We must master some basic post reading strategies to truly benefit from a good book. Commit the post reading strategies to memory, implement them in your daily reading time, you will grow and then the ideas will come.
written by Debra Lynne Langley
I slap the covers closed and soak up that feeling of accomplishment, another book is done and dusted. As I log the new title into my GoodReads library I'm dismayed to see how slowly the list of Read Books is climbing.
I was born impatient....when I decide to make things happen I like to see instant action...I'm a click of the fingers....wave of the wand kind of girl. Looking up at the mountain of looming MUST READ titles.....Will I ever summit? Will the piles and piles of unread books ever reduce in number?
The answer to this question is.....NO....there are just too many new books and recommendations that cross my path each month. Each book as magnetic as the next. It's not possible to oppose the magnetic pull of the poles.
Like summiting Everest, you must carefully plan out the route and be open to delays and changes to your plans, with the inclement weather, sickness and other unforeseen challenges. Summiting a huge pile of unread books is just as challenging. You can plan and prepare the set-order to follow, but must stay flexible. New-found interests, recommendations by others, authors of existing books and unanswered questions can all lead you off in new unplanned directions.
A climber set to summit Everest has one primary goal.....to see the world from the top of the highest peak. A reader's primary purpose is conquer the mountain of must-read books. It doesn't matter what the final route is that takes you to your destination.....we must keep reading.....keep climbing.....keep making progress towards the final goal.
We often stare at the looming peaks ahead.......the peaks behind us are soon forgotten. Have they shaped who we are? Have they made a difference in our lives? Has each small peak conquered made us stronger in any way? What life lessons have been learned along the way?
Flicking through my list of MUST READ books got me thinking. What happens to each title we summit and shelve back onto the bookcase? Are the wisdom and lessons learned soon forgotten? A simple statistic in a reading program? How do you capture the thrill of the summit and remember it for the rest of your life?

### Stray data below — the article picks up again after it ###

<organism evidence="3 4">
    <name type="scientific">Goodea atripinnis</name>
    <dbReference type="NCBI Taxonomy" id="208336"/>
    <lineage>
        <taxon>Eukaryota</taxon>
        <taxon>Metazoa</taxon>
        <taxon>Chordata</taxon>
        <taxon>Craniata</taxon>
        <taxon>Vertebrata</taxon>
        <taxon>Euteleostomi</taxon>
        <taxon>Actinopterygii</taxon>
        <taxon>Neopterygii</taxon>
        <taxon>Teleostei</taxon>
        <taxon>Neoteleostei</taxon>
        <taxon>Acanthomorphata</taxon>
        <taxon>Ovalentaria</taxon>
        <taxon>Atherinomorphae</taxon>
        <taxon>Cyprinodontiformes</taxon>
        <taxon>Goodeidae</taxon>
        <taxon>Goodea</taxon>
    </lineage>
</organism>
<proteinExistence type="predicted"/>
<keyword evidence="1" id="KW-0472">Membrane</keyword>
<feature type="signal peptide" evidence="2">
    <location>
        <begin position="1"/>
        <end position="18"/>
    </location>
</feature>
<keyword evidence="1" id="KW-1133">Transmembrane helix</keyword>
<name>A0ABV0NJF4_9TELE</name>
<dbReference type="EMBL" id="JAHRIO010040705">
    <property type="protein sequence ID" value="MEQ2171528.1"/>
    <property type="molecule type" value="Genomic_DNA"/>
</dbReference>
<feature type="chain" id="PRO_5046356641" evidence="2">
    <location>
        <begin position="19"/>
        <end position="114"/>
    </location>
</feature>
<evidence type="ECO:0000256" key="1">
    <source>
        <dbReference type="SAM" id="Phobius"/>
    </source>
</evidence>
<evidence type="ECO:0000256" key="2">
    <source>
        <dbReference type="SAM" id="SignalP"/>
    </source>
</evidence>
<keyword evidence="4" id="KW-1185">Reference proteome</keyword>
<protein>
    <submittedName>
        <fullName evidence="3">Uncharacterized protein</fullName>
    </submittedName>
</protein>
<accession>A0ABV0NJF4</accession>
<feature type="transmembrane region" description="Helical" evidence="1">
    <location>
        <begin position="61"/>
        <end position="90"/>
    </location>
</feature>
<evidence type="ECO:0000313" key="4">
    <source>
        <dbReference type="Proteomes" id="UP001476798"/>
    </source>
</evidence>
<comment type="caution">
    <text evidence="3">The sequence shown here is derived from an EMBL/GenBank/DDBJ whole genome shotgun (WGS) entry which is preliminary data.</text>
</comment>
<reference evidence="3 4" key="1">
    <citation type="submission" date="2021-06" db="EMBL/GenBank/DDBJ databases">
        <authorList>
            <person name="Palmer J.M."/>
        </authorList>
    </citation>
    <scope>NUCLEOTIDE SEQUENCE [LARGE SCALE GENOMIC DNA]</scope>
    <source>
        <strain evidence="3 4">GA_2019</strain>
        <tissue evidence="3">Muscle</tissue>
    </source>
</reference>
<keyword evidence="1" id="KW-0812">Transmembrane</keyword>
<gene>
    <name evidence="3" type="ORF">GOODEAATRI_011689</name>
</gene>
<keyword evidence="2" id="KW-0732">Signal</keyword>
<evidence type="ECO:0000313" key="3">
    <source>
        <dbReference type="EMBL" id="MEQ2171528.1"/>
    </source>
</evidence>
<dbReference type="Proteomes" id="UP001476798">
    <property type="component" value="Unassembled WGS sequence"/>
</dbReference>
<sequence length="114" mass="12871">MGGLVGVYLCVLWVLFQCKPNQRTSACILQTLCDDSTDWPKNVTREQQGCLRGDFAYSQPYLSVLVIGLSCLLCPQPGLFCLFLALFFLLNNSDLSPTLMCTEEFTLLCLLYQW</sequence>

Francis Bacon so aptly said, "Some books are to be tasted, others to be swallowed, and some to be chewed and digested, that is some books are to be read only in parts, others to be read, but not curiously, and some to be read wholly and with diligence and attention."
To experience the thrill of the summit and make it ripple effect into the rest of our lives we must learn to master a few basic post reading strategies. Read a book with a pen in your hand, Piper tells us, "Any book worth reading is worth writing in." Highlight any parts of the book that you would like to remember, quotations etc., re-read the golden nuggets and summarize them in a journal or notebook before you put the book back onto the shelf. Read excerpts of the book to your family and friends, talk about the books, quote from them, use stories and anecdotes to help reinforce key concepts in your everyday life. Think about what you have read and ask yourself WHY did the author write this book? What key concepts did he want to share with his readers? Compare the book with other similar titles you have read. Does it rate more highly? Do you agree or disagree with what the author has said? Discuss the key points with other people who have also read the book. Buy an extra copy and share it with a friend.
"It's the ideas and passages from books that are discussed most carefully with friends that are sunk the furthest into the mind, and those sunk the furthest are the ones you will carry the longest."- Tony Reinke.
It's ideas that are sunk deepest into our minds that lay strong
creativity foundations and prove most fruitful later on. Master these basic post reading strategies. They will help you benefit from the wisdom within the pages of the books you read.
Summit your mountain of must-read books, but re-read and remember the ones that have already shaped you.
"A drop of ink may make a million think." -Lord Byron